Imagine if Deadpool met South Park, and you'd get an approximation of Marvel's M.O.D.O.K. series. The Hulu show isn't quite the same feel-good and do-good MCU content you'd get with the Avengers. The satirical stop-motion animated series follows the misadventures of M.O.D.O.K., aka Mental Organism Designed Only for Killing (Patton Oswalt), as he navigates structural changes at his company A.I.M. while trying to juggle family life, humiliate the Avengers, and achieve world domination. If you're yearning for Marvel content after WandaVision and The Falcon and the Winter Soldier, M.O.D.O.K. might give you your fix — that is, if you fully embrace adult swim.
Comprised of 10 action-packed episodes, M.O.D.O.K. definitely suits a more mature audience with its TV-MA rating. Given that the main character is a straight-up villain, he's rarely ever up to any good. While the show is clever and creative, some of its cheekier elements might give parents pause.
- The show is very violent.
There's no mincing it — M.O.D.O.K. is a bloodbath. You'll find plenty of situations involving torture and weaponry since M.O.D.O.K. is a villain trying to handle other villains after all — his mind beam powers can leave behind rather gruesome messes. At one point, M.O.D.O.K. even wages a bloody war in Asgard to get his son to come back home. On top of that, we've got plenty of severed limbs, decapitations, and mutant animals to go around. Suffice to say, beware if you're sensitive to gore!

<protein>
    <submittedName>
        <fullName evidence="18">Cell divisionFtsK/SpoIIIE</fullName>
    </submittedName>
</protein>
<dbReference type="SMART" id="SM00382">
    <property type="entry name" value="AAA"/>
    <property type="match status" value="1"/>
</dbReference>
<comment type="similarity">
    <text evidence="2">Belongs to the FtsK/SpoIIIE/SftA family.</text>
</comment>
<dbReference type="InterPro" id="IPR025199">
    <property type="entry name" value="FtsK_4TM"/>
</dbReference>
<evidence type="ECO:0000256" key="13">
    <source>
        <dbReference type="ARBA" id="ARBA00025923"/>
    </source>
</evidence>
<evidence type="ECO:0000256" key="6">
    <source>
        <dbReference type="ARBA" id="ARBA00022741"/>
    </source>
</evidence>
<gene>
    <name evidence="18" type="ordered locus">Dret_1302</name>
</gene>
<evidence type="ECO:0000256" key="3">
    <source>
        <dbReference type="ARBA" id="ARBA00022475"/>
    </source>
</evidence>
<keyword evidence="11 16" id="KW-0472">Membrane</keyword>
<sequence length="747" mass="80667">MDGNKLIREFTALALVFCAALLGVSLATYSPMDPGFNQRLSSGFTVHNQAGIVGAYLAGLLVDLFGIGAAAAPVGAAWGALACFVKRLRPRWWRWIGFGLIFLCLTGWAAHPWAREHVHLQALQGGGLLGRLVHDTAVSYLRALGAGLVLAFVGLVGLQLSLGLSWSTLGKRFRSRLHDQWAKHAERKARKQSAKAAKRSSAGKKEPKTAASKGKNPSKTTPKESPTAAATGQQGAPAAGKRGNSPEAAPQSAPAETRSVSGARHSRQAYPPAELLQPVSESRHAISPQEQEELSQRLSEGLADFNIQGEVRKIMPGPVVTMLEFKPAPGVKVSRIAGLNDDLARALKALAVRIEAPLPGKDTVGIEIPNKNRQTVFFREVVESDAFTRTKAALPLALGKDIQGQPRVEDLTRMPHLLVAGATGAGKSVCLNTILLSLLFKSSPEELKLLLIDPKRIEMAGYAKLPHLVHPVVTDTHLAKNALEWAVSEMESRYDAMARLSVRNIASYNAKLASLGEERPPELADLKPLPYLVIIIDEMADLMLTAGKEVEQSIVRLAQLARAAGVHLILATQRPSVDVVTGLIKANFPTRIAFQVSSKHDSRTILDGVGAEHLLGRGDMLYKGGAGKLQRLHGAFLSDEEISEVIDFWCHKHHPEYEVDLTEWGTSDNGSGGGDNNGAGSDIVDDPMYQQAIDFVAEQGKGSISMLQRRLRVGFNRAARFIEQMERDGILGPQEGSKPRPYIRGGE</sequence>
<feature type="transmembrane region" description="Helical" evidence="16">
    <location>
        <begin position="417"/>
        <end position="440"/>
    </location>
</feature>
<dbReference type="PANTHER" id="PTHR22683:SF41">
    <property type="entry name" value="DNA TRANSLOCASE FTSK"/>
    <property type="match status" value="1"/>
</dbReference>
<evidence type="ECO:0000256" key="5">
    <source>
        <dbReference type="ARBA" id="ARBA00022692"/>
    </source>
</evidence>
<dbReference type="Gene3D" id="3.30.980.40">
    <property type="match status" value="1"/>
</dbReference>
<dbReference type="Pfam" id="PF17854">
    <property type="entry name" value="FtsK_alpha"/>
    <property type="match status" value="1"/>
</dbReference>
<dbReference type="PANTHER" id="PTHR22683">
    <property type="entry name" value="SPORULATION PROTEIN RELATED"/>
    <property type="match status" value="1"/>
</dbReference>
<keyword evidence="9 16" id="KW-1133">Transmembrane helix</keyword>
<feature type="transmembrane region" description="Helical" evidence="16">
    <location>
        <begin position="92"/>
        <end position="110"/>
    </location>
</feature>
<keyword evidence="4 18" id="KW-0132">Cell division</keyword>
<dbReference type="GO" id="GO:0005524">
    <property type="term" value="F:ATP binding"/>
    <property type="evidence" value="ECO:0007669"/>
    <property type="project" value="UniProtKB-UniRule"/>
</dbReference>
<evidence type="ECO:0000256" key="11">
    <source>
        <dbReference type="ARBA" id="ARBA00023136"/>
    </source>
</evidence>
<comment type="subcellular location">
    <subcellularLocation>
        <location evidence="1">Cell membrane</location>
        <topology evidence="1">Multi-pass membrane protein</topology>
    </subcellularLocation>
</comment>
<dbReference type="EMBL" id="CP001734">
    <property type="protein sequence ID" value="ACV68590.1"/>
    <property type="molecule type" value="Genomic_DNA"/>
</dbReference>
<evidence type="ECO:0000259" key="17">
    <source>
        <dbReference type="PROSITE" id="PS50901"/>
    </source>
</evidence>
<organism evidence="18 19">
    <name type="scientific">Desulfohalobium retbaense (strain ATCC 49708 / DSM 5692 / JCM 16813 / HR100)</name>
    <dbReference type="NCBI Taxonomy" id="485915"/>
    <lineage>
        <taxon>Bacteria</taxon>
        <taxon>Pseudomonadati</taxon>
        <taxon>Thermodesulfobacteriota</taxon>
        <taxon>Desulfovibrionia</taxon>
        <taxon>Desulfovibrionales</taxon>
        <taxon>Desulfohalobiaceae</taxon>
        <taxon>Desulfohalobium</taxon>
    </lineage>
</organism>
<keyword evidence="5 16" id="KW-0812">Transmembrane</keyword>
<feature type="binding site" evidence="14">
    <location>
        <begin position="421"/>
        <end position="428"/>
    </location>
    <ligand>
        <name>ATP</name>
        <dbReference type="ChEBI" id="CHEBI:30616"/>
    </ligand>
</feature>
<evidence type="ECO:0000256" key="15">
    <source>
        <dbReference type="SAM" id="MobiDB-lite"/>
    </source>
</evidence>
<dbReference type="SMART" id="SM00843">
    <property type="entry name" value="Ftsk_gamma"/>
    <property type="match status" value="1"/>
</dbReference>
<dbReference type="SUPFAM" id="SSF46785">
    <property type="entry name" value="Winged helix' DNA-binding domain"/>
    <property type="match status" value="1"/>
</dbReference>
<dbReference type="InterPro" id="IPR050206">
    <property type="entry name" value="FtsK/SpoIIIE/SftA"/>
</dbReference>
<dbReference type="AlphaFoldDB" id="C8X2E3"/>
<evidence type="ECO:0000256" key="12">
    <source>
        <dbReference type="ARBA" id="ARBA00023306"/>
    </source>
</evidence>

- There's some cussing.
The show features plenty of colorful language, but it's not nearly as much as you'd expect. Some common curses include b*tch, *sshole, d*mn, and more.
- Sexual material pops up implicitly and explicitly.
The sexual content in M.O.D.O.K. isn't quite as much as the violence, but it occasionally pops up. In addition to references to body parts and sex in casual conversation, we also see it happen, for instance, with two rats getting busy in M.O.D.O.K.'s apartment. Later on, there's also a cutaway scene implying that two characters were intimate.
- The show deals with difficult real-life situations from time to time.
One of the plots in the series is M.O.D.O.K.'s separation from his wife Jodie (Aimee Garcia), and we see how the pending divorce impacts their kids (Melissa Fumero and Ben Schwartz). While there's plenty of death to go around, the show also focuses on M.O.D.O.K. grappling with his friend Melter's death. Should you watch the show with the family, these situations may be launching points for discussion.
- M.O.D.O.K. features plenty of adult humor.
Since M.O.D.O.K. and his inner circle are fairly manipulative, the series features plenty of rude, profane humor. But we also mean adult humor in a broader sense, especially when it comes to M.O.D.O.K.'s relationships at work. Given that one of M.O.D.O.K.'s nemeses is a techie named Austin (Beck Bennett) who invests in his company A.I.M., there's a lot of tech and corporate humor throughout the episodes that younger kids might not immediately understand.
M.O.D.O.K. is an imperfect, sardonic father who loves his family (for the most part). He often tries to do the right thing, but his antics usually lead to gruesome hilarity. While it might not be the most wholesome watch for the entire family, M.O.D.O.K. definitely has its charms in its raunchy humor!